Accounting in Malawi

January 27, 1995

Hastings Kamuzu Banda performed two great services for his country, Malawi. He led it to independence from Britain in 1964. ++ He lost an election and gracefully stepped down in 1994. In between, he did notable disservices, such as steal the national wealth and crush opposition.

Countrymen who treated him as a god, less out of true belief than fear of punishment, now see him as a prisoner facing justice. He is not in any fit state to stand trial. Aside from being in his upper 90s, he is in poor health and can plausibly fail to remember anything inconvenient.

Dr. Banda is accused of complicity in the execution of four high officials suspected of disloyalty in 1983, spuriously described at the time as victims of a road accident. If, somewhere in the world today, an unchallenged ruler refrains from acting on his worst instinct because of Dr. Banda's predicament, the charges will have been worth bringing.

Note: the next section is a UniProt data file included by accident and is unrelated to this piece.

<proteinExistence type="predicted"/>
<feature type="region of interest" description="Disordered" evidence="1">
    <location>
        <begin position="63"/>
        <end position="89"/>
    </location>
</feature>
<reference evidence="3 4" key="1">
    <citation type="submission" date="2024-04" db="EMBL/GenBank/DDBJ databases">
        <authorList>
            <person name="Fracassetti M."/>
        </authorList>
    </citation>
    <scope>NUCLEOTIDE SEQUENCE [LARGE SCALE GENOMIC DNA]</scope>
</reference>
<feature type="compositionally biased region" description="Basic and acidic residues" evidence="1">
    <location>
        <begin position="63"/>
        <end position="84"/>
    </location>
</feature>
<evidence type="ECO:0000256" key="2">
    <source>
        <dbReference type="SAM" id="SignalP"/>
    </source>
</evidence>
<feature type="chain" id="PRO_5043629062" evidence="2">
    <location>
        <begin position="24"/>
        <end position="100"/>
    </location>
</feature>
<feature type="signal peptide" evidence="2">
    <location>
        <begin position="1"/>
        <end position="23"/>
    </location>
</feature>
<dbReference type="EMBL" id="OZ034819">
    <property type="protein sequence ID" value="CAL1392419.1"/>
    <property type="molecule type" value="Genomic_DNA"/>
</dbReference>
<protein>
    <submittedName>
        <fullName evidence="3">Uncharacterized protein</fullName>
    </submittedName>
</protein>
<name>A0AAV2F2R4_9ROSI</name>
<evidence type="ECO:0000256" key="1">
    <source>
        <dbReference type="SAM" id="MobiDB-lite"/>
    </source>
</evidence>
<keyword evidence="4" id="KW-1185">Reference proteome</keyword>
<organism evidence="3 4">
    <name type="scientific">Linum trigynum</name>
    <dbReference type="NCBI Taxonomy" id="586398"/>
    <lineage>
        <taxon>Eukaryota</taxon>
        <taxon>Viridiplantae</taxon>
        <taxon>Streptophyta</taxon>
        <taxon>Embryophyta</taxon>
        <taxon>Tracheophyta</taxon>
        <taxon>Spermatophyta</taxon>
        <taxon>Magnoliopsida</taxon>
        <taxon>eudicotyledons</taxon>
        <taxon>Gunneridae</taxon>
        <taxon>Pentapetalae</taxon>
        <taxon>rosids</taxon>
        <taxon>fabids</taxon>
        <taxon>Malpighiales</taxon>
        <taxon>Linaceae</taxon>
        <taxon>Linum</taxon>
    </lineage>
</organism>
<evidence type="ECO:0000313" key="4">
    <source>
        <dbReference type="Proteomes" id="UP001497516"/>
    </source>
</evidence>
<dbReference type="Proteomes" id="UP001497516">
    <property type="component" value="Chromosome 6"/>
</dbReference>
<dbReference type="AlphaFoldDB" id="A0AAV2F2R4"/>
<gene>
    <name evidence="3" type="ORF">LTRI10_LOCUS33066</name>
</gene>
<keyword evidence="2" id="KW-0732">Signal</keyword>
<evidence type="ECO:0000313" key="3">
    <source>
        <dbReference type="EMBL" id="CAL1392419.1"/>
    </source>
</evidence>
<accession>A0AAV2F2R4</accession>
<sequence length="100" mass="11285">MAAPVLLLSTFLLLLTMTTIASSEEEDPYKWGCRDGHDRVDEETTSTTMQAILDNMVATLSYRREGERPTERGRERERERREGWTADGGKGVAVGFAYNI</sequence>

Otherwise, it's not so clear. Bakili Muluzi took office as president last year committed to get on with national life, not wreak vengeance for past wrongs. A commission he set up to examine the four deaths produced 1,000 pages of testimony showing they were arrested and clubbed to death before being put in a car that was rolled over a cliff. The evidence linking the crime to Dr. Banda and his former chief aide died with the late police official whom they supposedly ordered to do it.

The rule of law is taking over in Malawi, which means that Dr.

Banda is being defended with great zeal by a skilled attorney, and may never stand trial or be found guilty. Meanwhile, families of countless other victims and disappeared persons demand an accounting of what happened during the Banda years. A true investigation and report by an impartial commission would be more important for healing the impoverished little nation's wounds than any sentence that might be imposed on Dr. Banda in Malawi.

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